A CONVERSATION WITH PRESIDENT THABO MBEKI, PART 4
This is the third interview report with President Mbeki on June 19, 2022. Viewership figures on television, radios and over a dozen platforms reached over 35 million by June 20, 2022. For the transcripts: YouTube: https://youtube.com/watch?v=KoRTpv6lEfA Facebook: https://fb.watch/dL9miB2tHc/
President Thabo Mbeki On The Need for an African Reawakening
Africa falls short of the benchmark for excellence in significant areas of human existence, such as governance, leadership, and citizen-centred development. Nevertheless, not all African countries are performing woefully. Some have people-focused leaders, world-class governance, and steady growth and development. But the countries in the latter category are so few that their number pales in comparison to the more popular class of thoughtless, development-depraved governance bedevilling the continent.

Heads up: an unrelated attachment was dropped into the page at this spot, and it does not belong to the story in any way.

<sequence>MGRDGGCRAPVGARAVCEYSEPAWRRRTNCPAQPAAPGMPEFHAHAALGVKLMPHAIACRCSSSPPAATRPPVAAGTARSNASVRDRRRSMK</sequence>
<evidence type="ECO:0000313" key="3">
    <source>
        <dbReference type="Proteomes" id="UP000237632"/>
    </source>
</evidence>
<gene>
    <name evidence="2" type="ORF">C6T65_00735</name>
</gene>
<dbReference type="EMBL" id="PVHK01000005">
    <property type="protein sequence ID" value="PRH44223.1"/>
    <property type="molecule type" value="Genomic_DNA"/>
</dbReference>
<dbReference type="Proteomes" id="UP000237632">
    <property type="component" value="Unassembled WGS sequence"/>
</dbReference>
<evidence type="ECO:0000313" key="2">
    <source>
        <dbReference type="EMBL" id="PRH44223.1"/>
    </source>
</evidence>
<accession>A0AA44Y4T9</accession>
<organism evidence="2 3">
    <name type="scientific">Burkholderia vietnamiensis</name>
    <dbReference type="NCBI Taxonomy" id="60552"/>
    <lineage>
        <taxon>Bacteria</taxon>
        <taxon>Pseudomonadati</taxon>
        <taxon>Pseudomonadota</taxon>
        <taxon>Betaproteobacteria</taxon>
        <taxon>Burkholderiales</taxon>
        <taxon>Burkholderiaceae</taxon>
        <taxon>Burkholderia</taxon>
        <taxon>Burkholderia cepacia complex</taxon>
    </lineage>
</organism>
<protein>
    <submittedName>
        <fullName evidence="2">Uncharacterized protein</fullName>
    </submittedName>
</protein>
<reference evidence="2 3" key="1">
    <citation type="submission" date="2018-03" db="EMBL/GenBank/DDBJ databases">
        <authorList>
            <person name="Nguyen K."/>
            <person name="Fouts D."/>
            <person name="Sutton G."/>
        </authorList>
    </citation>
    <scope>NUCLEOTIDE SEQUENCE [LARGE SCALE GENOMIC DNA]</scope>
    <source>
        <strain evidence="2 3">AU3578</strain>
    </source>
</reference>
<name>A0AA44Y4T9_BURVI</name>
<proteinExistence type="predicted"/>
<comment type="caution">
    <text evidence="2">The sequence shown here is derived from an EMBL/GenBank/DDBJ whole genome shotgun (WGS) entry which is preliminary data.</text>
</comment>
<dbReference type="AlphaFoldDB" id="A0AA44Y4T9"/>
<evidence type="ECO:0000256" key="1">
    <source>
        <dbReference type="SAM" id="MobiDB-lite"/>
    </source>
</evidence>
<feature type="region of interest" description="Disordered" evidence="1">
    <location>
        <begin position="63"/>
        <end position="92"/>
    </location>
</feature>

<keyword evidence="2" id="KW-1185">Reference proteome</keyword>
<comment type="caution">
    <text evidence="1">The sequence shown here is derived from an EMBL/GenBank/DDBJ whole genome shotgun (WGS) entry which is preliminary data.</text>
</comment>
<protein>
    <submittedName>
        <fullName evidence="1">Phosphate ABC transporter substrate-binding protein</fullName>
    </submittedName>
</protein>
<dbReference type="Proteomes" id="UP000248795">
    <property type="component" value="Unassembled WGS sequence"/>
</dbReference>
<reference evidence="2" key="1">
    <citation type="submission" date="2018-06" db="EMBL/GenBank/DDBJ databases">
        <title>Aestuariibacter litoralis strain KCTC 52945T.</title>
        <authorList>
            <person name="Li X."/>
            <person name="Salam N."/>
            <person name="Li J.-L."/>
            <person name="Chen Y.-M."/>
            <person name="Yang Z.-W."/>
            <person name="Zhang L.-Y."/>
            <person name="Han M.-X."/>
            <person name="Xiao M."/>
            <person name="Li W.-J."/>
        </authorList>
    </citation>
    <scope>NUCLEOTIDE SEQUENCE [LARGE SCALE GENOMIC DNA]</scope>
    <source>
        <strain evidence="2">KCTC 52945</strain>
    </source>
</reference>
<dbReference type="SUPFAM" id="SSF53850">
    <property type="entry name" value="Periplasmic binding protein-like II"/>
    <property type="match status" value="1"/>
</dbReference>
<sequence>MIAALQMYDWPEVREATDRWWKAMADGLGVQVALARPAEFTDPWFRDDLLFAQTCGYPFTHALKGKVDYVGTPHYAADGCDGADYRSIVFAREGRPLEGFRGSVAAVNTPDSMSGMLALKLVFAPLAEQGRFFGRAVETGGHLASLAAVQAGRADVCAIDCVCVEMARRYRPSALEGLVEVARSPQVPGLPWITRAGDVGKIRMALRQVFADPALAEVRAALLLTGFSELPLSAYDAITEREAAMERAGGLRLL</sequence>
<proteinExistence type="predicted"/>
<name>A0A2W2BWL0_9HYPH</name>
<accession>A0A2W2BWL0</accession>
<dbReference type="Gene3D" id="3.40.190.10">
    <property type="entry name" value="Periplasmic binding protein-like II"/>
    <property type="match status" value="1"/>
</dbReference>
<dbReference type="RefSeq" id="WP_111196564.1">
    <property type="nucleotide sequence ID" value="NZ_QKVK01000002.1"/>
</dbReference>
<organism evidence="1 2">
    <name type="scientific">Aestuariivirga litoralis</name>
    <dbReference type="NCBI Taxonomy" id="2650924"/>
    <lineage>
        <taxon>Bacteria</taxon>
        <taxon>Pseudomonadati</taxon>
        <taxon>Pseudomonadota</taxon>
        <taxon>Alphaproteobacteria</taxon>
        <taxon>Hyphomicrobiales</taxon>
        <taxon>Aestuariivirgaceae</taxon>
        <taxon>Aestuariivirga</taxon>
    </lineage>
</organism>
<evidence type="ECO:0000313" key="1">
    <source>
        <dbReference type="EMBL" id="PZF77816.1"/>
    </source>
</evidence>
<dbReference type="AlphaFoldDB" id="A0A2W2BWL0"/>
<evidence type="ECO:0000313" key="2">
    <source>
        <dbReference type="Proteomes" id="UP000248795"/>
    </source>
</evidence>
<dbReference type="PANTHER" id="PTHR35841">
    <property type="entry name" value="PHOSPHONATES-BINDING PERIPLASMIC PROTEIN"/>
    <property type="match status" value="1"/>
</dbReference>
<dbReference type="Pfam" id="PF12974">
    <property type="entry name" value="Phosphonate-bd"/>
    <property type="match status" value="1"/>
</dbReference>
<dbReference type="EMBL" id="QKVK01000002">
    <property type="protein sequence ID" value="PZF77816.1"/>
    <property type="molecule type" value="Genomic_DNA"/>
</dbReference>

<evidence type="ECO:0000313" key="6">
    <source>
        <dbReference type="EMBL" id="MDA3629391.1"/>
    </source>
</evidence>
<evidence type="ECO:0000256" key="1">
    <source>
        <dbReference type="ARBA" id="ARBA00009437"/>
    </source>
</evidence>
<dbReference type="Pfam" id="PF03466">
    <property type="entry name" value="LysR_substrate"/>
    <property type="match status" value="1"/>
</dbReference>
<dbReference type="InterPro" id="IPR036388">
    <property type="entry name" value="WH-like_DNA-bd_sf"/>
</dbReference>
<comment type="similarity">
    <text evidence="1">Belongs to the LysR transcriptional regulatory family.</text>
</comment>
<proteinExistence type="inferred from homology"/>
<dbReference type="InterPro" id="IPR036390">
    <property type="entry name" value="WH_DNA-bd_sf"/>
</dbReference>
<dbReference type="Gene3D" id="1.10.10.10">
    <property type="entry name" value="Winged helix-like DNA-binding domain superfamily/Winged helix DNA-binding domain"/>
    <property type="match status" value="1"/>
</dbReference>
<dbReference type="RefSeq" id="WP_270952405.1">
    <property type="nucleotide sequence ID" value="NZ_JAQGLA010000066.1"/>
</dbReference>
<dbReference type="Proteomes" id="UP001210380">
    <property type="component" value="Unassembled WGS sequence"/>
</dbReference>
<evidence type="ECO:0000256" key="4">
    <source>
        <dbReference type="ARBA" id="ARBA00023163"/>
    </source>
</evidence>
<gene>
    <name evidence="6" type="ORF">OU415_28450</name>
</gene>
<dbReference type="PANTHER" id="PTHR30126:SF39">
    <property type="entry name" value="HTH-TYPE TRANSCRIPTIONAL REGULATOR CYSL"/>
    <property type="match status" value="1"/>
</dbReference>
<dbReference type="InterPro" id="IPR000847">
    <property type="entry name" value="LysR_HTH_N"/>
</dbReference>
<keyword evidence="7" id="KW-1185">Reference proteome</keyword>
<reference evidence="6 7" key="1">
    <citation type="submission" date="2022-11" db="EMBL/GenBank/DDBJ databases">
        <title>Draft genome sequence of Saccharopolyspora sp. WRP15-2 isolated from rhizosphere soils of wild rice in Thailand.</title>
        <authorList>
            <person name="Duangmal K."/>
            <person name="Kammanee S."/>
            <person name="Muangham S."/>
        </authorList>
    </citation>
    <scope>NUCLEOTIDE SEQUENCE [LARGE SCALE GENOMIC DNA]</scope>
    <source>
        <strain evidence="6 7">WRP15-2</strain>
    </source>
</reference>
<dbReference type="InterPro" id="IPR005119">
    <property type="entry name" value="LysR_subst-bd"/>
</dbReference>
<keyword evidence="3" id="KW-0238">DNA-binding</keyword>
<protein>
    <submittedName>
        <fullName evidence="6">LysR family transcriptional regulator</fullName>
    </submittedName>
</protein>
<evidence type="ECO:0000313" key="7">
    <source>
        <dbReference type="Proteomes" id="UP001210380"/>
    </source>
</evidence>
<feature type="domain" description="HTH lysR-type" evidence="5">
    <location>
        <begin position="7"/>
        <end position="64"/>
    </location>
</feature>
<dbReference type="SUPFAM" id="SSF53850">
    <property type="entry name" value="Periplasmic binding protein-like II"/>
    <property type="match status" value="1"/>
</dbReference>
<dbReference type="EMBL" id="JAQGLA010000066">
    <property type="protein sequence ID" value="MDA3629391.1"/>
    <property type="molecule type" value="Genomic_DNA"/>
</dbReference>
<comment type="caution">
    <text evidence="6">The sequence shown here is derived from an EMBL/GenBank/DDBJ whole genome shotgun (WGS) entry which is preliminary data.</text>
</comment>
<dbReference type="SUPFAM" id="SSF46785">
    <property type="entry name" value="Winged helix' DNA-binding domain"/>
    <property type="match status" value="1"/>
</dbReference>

Africa was not always like this. A historical reminiscence on the African continent will show that there was a time when the continent showed the promise of astronomical growth and independence. From the 1950s to the 1980s, African countries gained independence from colonialists. Charged with the unifying need to break free from colonial shackles, the people fought for their independence and united to work towards growth and development. Within this timeframe, there was joy in the camp of many African countries that the future held something bright for them in the development space. However, several of these nations started to gradually decline in their development indices starting from the 1980s. During this period, the then outlawed African National Congress in South Africa was still actively advocating against the apartheid-influenced segregation and marginalisation of Black people that was prevalent in South Africa.